The Imagined Island: History, Identity, and Utopia in Hispaniola (Latin America in Translation/en Traducción/em Tradução)

The Imagined Island History Identity and Utopia in Hispaniola Latin America in Translation en Traducci n em Tradu o In a landmark study of history power and identity in the Caribbean Pedro L San Miguel examines the historiography of Hispaniola the West Indian island shared by Haiti and the Dominican Republic He

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  • Title: The Imagined Island: History, Identity, and Utopia in Hispaniola (Latin America in Translation/en Traducción/em Tradução)
  • Author: Pedro L. San Miguel
  • ISBN: null
  • Page: 133
  • Format: Kindle Edition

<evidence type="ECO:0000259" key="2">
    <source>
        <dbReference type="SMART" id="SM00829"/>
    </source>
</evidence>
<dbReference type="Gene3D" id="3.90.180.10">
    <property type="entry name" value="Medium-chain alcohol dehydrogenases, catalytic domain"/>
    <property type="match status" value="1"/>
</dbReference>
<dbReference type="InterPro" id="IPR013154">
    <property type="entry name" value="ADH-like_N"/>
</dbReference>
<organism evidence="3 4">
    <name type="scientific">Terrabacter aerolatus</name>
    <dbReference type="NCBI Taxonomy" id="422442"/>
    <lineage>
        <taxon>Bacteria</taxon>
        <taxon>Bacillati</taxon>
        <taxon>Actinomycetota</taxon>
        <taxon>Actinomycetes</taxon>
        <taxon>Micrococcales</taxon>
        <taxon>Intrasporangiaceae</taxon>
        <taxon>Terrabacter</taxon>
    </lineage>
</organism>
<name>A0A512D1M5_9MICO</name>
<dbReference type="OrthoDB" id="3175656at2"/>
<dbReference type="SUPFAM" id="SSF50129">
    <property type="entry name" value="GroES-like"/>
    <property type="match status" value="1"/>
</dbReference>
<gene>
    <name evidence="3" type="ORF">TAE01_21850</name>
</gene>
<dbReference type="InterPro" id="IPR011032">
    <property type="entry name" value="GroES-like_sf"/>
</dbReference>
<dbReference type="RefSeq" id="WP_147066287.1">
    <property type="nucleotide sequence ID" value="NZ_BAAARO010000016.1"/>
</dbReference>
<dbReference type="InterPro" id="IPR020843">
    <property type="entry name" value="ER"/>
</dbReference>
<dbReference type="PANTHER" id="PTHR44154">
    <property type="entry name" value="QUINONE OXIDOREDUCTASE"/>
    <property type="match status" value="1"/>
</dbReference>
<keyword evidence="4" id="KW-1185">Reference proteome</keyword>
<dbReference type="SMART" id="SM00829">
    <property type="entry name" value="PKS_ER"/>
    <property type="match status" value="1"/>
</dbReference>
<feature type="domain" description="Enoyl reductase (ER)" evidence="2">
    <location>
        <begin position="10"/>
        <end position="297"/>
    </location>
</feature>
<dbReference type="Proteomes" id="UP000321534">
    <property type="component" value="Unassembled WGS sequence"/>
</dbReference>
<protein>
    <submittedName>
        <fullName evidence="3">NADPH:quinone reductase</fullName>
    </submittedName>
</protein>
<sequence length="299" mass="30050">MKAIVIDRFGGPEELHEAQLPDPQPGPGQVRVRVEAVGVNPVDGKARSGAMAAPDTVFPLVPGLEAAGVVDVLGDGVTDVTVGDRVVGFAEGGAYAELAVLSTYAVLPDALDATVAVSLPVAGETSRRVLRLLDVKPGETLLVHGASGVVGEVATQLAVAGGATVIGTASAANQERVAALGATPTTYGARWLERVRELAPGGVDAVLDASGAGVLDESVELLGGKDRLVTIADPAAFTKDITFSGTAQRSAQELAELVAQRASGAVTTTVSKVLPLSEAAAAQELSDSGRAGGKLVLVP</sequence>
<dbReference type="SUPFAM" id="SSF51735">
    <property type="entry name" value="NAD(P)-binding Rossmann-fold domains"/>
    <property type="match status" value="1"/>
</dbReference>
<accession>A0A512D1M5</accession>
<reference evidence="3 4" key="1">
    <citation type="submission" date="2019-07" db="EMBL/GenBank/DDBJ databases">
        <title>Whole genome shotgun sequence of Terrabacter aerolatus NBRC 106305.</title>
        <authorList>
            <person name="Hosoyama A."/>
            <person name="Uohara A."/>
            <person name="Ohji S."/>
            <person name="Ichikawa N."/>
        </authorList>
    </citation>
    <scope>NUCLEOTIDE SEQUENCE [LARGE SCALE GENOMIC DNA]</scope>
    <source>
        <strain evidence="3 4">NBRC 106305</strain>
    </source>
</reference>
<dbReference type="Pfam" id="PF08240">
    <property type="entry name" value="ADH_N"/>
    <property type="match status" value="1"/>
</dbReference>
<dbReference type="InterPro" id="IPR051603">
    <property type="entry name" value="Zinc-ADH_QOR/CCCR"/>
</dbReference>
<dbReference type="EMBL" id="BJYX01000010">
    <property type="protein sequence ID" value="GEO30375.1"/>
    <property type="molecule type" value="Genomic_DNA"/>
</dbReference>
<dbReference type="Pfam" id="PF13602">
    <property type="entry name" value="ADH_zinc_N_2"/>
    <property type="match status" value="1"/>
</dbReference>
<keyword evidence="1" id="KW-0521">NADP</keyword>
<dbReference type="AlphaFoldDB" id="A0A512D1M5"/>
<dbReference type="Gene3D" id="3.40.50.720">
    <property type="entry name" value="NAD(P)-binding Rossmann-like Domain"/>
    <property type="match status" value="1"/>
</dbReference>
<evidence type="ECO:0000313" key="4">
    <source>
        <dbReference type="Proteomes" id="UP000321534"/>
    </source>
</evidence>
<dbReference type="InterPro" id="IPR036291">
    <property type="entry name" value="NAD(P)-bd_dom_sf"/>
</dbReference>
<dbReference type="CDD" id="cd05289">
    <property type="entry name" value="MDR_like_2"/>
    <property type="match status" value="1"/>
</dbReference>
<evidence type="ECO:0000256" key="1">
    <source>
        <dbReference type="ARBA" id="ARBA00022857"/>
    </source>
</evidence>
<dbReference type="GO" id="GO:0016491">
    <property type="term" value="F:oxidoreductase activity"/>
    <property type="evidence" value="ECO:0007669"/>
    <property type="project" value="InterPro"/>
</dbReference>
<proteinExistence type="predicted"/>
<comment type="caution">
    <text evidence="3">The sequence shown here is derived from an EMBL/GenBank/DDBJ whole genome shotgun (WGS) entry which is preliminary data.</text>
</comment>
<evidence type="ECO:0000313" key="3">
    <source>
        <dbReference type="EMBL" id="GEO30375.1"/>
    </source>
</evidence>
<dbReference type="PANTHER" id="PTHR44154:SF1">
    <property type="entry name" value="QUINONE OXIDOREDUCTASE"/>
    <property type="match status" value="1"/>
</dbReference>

• In a landmark study of history, power, and identity in the Caribbean, Pedro L San Miguel examines the historiography of Hispaniola, the West Indian island shared by Haiti and the Dominican Republic He argues that the national identities of and often the tense relations between citizens of these two nations are the result of imaginary contrasts between the two nations dIn a landmark study of history, power, and identity in the Caribbean, Pedro L San Miguel examines the historiography of Hispaniola, the West Indian island shared by Haiti and the Dominican Republic He argues that the national identities of and often the tense relations between citizens of these two nations are the result of imaginary contrasts between the two nations drawn by historians, intellectuals, and writers Covering five centuries and key intellectual figures from each country, San Miguel bridges literature, history, and ethnography to locate the origins of racial, ethnic, and national identity on the island He finds that Haiti was often portrayed by Dominicans as the other first as a utopian slave society, then as a barbaric state and enemy to the Dominican Republic Although most of the Dominican population is mulatto and black, Dominican citizens tended to emphasize their Spanish white roots, essentially silencing the political voice of the Dominican majority, San Miguel argues This pioneering work in Caribbean and Latin American historiography, originally published in Puerto Rico in 1997, is now available in English for the first time.

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